In addition to burning off the organic materials, calcination of crude trona (represented chemically as Na CO .NaHCO .2I-I O) converts the sodium bicarbonate present therein to sodium carbonate, drives off the water of crystallization, thereby producing a crude anhydrous sodium carbonate. The calcined trona is dissolved in recycled mother liquor and make-up water at elevated temperature and pressure to produce a solution of sodium carbonate and sodium bicarbonate containing a relatively high concentration of sodium bicarbonate. The carbon dioxide necessary for the carbonation can be obtained by recycling the gases evolving from the decarbonation step. Make-up carbon dioxide can be recovered from the trona calcination step.

The dissolution can be conducted at temperatures as low as about 150 C. A higher temperature is advantageous because a greater concentration of sodium bicarbonate can be achieved. Because of the reduced solubility of sodium carbonate in mother liquor at temperatures above 150 C., it is also advantageous to carry out the decarbonation step at higher temperatures. Accordingly, a temperature of about 200 C. is preferred for both the dissolution and decarbonation or crystal production steps. Temperatures up to 250 C. can be used; however, the increased production of crystals tends to be overridden by the increased cost of the heating requirements to obtain these higher solution temperatures. =Performing the dissolution and decarbonating steps at about the same temperature has the added advantage of reducing the heating and cooling requirements for the process.

The pressure in the solution and carbonation vessel is determined by the temperature to which the solution is heated and the amount of carbon dioxide added; i.e., the solution temperature and composition. The pressure increases with an increase in either the temperature or amount of carbon dioxide added. The preferred temperature is about 200 C. which, combined with the preferred composition, results in a pressure of about 350 to 450 p.s.i.a.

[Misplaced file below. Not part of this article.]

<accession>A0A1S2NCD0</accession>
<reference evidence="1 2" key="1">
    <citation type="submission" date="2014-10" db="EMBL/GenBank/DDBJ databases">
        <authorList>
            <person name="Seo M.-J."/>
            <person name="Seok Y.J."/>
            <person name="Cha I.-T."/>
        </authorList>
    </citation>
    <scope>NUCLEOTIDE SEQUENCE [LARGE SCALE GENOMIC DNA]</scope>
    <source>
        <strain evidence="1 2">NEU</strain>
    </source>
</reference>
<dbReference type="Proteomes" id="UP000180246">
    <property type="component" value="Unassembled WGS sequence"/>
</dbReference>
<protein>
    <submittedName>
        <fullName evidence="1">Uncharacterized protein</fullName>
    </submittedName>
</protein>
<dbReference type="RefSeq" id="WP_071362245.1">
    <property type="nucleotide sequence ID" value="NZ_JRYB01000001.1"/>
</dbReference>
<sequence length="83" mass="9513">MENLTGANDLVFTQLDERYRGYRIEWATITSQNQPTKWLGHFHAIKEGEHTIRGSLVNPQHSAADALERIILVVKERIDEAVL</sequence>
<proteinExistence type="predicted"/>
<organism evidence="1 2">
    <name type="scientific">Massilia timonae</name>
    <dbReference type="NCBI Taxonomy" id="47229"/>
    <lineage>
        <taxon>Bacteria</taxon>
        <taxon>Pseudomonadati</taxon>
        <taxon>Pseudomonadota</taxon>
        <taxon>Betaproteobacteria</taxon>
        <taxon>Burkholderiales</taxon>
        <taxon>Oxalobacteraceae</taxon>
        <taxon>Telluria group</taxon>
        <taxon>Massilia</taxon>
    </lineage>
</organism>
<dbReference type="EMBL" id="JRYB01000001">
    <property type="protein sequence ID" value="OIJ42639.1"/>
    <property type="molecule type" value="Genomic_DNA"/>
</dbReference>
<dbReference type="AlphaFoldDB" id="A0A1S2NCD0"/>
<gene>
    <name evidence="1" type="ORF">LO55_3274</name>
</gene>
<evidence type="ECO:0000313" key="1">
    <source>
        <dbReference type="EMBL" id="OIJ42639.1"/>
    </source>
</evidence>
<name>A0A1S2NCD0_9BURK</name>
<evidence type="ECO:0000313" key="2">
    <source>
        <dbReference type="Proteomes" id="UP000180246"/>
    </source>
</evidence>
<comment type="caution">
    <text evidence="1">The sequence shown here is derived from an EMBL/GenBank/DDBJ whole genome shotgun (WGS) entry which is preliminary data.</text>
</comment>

After the dissolution of the trona in mother liquor, at elevated temperatures and under pressure, insolubles are removed from the solution and it is then passed to a decarbonator where carbon dioxide is removed and anhydrous sodium carbonate crystals precipitate. The pressure of the decarbonation vessel is maintained at about 200 to 300 p.s.i.a. in order to remove the proper amount of carbon dioxide.

From the decarbonation and crystallization step the anhydrous sodium carbonate crystals and mother liquor are passed to a centrifuge where the crystals are separated from the mother liquor. The mother liquor is recycled to the solution and carbonation step for dissolution of additional trona, and make-up water is added as needed. Crude trona contains varying amounts of NaCl and Na SO As the concentrations of NaCl and Na SO build up in the recycling liquor, complex salts may crystallize out with the anhydrous sodium carbonate. Purging the system by bleeding some of the recycling mother liquor to waste can be used as a means for limiting NaCl and Na SO at an acceptable concentration level.

The separated anhydrous sodium carbonate crystals are passed to a dryer and maintained at a temperature above 115 C. while removing remaining water to form a high density soda ash product. The system between the centrifuge and the dryer is maintained at a pressure above 25 p.s.i.a. to prevent the crystals from cooling below 115 C. and hydrating to sodium carbonate monohydrate before being dried.